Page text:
ex-paratrooper, son of a stage hypnotist. Rebus is a kind of anti-heroic Morse minus the surfeit

of classical references. In Hide and Seek, he, and the reader, discover a dead junkie in crucifixion pose, replete with candlelight and pentagrams scrawled on the squat walls. Thus begins a

whodunnit-quest through drugs, AIDS, Calton Hill rent boys and a businessmen’s masonic mafiosi it’s

a sad society where social status and moral corruption by no means correlate. This novel is certainly no Tourist Office advert for Auld Reekie, preferring instead to reveal the side of the capital that the

tourists never see.

Throughout, the narrative is gripping without being sensationalist; Hide and Seek is a tightly-scripted drama with sundry nice touches. The love-hate relationship between Rebus and his ‘shoeleather’ sidekick Holmes (unfortunately named his boss is called Watson) is neatly drawn. A cameo of a blind seer, Mr Vanderhyde, who humanises the book’s concern with the religion-witchcraft dichotomy, is another highlight. Rankin’s unpretentious ease with the stock conventions of the crime thriller is impressive and augurs well for future Rebus tales. A more enduring appeal, and one more particular to Rankin, lies in his unmelodramatic, effortlessly acute, and accurate conveyance (unlike that of the current TV drama Advocates) of the Jekyll and Hyde nature of Edinburgh’s contemporary social structures. (Paul W. Hullah)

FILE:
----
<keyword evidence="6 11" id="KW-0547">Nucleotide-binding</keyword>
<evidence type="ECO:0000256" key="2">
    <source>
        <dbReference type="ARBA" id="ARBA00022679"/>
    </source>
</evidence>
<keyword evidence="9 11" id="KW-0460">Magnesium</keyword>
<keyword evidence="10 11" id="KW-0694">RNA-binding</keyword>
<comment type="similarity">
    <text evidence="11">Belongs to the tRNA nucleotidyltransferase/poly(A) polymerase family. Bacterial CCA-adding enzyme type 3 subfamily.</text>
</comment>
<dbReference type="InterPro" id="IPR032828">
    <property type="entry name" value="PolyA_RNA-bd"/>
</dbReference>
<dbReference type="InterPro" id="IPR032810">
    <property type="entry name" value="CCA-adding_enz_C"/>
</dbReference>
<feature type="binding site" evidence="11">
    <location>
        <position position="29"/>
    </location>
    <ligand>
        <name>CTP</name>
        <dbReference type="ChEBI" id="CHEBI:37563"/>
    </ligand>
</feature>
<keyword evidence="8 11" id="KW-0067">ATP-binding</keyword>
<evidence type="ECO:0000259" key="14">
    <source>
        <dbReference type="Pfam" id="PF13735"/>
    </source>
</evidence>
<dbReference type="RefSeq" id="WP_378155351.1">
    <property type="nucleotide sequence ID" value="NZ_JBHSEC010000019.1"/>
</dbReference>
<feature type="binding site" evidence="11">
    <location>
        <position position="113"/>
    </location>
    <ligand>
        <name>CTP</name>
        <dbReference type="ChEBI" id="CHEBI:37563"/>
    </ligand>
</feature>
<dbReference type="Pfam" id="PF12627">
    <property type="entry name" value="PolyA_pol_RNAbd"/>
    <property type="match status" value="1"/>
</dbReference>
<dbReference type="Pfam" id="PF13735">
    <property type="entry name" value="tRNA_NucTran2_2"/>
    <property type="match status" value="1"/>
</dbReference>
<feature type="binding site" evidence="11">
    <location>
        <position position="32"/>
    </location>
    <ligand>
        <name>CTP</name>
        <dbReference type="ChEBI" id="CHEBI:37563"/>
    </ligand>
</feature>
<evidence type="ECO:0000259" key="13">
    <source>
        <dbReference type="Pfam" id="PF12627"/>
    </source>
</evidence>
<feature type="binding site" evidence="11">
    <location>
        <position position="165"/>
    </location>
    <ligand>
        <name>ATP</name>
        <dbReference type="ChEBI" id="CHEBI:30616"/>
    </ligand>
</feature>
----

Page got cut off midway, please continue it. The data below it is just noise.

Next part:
I Moroccan Tramc Dorothy Dunnett (Chatto and Windus £13.99) ‘My mother is fat and fifty and nosy. I hate her.’ Thus speaks Dorothy Dunnett‘s yuppie creation, Wendy Hellman, of the woman who has the maternal instincts of a Rottweiler and whose relationship with her daughter provides only a fraction of the wry humour in this sparkling story of business wheeling-dealing, kidnapping and explosions which stride their way from London to Marrakesh.